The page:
Gross value added to UK economy

Commenting on the discovery, Debbie Dore, Chief Executive of APM said, “Project management runs as a ‘golden thread’ through businesses, helping to develop new services, driving strategic change and sector-wide reform.”

Who is a ‘project manager’?

To reach these estimates, PwC’s researchers used detailed models to map out the value of project management activity. They ultimately defined relevant ‘projects’ as “temporary, non-routine endeavours or rolling programmes of change designed to produce a distinct product, service or end result… [with] a defined beginning and end, a specific scope, a ring-fenced budget, [and] an identified and potentially dedicated team with a project manager in charge.”

Building on this, they then went on to define what the act of project management actually is. The job consists of applying “processes, methods, knowledge, skills and experience” so that clients can meet their objectives and bring about planned outputs or outcomes. The analysts added that this includes “initiating the project, planning, executing, controlling, quality assuring and closing the work of an identified and dedicated team according to a specified budget and timeframe.”

Importantly, it should be noted that the profession is not exclusive to only roles explicitly labelled as ‘project manager’, but to any role where specialist project management skills are used. This means that across sectors these roles can have very different titles, from the self-explanatory contract managers of procurement, or the campaign managers of advertising, to the likes of festival co-ordinators in the events sector, and many more. The roles in question also span all strategic levels of the profession, from strategic to tactical and operational positions.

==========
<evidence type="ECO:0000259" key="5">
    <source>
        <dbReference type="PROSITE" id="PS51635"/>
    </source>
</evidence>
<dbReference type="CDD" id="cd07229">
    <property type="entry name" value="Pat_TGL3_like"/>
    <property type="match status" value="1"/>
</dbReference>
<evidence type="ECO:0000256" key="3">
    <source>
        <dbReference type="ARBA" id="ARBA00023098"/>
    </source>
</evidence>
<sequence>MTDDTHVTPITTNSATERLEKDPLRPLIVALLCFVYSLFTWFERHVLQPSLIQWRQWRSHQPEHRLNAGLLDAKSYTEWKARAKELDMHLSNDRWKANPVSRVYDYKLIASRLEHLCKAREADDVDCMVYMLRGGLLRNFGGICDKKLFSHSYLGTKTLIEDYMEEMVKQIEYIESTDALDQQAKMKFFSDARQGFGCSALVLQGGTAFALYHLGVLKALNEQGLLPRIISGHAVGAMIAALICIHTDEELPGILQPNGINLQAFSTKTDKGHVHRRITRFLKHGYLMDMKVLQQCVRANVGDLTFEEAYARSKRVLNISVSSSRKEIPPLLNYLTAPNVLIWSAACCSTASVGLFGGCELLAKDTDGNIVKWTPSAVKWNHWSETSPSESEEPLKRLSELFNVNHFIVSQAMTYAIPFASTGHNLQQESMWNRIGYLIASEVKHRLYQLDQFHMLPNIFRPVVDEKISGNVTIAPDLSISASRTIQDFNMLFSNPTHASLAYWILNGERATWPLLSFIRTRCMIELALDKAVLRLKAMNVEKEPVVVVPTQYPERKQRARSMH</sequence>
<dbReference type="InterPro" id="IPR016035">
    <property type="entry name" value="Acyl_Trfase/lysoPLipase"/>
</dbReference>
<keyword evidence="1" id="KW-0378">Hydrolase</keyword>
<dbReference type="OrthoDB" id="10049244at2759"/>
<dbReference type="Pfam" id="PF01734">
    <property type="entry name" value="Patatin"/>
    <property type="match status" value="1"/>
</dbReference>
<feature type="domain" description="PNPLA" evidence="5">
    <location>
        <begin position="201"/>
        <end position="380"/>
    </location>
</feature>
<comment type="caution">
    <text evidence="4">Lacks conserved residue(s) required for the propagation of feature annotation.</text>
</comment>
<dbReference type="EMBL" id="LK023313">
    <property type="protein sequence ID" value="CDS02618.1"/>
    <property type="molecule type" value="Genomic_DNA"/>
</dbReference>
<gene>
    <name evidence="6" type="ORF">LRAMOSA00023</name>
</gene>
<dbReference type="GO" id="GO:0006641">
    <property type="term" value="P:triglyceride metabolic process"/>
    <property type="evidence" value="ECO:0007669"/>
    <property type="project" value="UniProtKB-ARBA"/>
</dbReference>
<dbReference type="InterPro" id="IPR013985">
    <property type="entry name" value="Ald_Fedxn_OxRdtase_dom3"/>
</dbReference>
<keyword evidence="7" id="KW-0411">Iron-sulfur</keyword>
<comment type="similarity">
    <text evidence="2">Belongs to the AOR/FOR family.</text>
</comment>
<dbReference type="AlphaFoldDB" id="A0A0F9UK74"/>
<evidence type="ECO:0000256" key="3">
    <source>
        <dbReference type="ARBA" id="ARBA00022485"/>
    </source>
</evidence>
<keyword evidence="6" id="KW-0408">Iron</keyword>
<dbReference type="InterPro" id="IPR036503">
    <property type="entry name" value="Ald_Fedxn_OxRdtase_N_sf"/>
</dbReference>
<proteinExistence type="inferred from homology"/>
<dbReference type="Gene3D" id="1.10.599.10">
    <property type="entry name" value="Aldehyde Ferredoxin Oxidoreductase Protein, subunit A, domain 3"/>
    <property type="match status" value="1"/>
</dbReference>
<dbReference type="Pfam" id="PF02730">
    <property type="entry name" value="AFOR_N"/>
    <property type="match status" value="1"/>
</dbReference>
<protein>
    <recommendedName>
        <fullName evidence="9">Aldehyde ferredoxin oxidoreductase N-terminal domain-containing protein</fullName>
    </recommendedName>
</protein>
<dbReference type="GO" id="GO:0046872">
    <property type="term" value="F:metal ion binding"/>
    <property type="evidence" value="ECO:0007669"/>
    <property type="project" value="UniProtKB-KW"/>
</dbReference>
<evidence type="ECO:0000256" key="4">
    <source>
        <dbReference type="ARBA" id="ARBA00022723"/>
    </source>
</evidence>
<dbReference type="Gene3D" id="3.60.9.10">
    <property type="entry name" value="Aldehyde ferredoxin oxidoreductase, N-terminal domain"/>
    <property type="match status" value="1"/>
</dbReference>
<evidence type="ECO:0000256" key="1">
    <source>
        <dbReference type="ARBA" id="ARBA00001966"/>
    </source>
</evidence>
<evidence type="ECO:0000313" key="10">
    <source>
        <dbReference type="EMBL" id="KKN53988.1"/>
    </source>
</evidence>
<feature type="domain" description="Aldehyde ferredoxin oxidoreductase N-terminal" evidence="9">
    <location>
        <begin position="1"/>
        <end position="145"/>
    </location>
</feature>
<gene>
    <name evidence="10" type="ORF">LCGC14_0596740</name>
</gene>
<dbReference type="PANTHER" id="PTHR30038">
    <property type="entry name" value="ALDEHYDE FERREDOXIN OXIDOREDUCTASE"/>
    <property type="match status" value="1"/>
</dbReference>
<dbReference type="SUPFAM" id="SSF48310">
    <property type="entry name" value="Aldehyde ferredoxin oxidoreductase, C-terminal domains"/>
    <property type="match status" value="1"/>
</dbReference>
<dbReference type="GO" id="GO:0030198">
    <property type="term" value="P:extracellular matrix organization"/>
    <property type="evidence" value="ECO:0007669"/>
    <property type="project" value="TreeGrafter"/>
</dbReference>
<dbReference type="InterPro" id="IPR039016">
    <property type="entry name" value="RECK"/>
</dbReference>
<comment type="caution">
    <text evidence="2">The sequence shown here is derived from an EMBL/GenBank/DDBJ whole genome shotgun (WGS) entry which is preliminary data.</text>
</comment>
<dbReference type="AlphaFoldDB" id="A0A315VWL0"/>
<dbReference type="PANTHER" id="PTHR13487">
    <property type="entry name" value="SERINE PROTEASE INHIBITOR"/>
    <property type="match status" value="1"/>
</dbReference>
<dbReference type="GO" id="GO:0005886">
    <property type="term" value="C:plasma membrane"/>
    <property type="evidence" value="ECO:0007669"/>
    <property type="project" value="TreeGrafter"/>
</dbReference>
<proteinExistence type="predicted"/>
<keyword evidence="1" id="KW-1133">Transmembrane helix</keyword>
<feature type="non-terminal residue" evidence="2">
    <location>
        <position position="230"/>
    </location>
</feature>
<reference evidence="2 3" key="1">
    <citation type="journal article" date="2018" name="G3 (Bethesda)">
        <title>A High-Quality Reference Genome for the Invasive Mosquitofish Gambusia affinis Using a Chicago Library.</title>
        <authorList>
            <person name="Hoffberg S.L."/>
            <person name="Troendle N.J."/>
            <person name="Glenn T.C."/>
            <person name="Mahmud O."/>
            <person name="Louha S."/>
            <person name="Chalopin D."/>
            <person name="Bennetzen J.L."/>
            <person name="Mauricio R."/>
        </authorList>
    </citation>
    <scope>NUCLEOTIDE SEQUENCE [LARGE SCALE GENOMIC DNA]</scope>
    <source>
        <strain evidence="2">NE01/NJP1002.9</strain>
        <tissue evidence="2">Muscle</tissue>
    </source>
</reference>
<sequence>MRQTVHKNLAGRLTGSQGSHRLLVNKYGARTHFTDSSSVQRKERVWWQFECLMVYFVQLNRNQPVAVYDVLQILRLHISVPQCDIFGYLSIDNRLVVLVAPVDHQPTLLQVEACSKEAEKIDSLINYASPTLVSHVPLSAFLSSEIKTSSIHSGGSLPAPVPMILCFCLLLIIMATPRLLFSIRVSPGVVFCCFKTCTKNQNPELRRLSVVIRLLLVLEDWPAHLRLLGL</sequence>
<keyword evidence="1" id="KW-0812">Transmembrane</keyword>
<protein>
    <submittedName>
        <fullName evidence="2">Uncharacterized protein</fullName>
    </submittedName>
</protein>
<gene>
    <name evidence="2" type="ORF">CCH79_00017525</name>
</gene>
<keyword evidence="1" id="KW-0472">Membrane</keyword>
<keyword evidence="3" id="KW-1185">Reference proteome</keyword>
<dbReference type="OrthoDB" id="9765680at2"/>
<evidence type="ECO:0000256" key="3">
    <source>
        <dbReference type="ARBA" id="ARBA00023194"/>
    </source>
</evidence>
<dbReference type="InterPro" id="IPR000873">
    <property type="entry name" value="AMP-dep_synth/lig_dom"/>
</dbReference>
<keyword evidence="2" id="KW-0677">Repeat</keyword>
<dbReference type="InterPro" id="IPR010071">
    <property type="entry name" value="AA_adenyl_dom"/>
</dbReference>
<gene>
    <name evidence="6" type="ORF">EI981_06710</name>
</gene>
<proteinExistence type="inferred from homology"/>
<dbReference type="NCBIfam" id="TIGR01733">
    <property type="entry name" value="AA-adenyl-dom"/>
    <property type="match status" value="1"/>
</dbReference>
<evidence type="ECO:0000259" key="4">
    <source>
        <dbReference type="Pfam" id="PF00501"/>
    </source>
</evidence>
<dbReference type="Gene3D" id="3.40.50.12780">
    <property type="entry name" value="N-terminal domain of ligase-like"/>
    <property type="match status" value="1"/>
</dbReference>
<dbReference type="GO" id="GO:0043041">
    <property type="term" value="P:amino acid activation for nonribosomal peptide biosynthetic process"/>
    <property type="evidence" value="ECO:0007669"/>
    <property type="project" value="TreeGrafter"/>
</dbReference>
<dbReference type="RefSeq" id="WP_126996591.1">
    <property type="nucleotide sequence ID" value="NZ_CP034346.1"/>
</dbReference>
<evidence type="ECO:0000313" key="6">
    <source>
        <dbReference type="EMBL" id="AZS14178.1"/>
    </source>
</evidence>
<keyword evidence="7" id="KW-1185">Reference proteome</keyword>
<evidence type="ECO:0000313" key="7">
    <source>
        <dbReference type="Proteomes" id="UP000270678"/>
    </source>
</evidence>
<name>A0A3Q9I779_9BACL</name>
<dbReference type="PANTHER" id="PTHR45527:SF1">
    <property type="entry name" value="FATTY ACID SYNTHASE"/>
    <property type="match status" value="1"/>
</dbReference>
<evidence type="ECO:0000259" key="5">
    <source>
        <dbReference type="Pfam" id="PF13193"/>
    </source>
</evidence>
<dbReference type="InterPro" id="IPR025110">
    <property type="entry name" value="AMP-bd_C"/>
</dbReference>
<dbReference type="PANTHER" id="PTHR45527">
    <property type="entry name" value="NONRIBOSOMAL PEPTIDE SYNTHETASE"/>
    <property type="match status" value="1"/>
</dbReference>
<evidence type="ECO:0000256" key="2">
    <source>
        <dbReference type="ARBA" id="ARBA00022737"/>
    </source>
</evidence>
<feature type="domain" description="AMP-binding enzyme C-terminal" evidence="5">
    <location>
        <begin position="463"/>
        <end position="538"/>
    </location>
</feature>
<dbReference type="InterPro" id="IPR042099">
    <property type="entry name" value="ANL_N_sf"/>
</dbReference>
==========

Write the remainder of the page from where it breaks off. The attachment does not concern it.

Gross value added of project management profession

From a sector perspective, the financial and professional services, construction and healthcare industries make up almost two-thirds of the total project management GVA. At the same time, understandably, the UK Government has a huge project portfolio, which further drives the size of the GVA the sector contributes, thanks to megaprojects like HS2 and Crossrail.

Commenting on this to the report’s authors, Oliver Dowden, Minister for Implementation remarked, “Project delivery is at the heart of all Government activity, whether it’s building roads and rail, strengthening our armed forces, modernising IT or transforming the way government provides public services to citizens. Getting these projects right is essential if we are to ensure that we build a country that works for everyone.”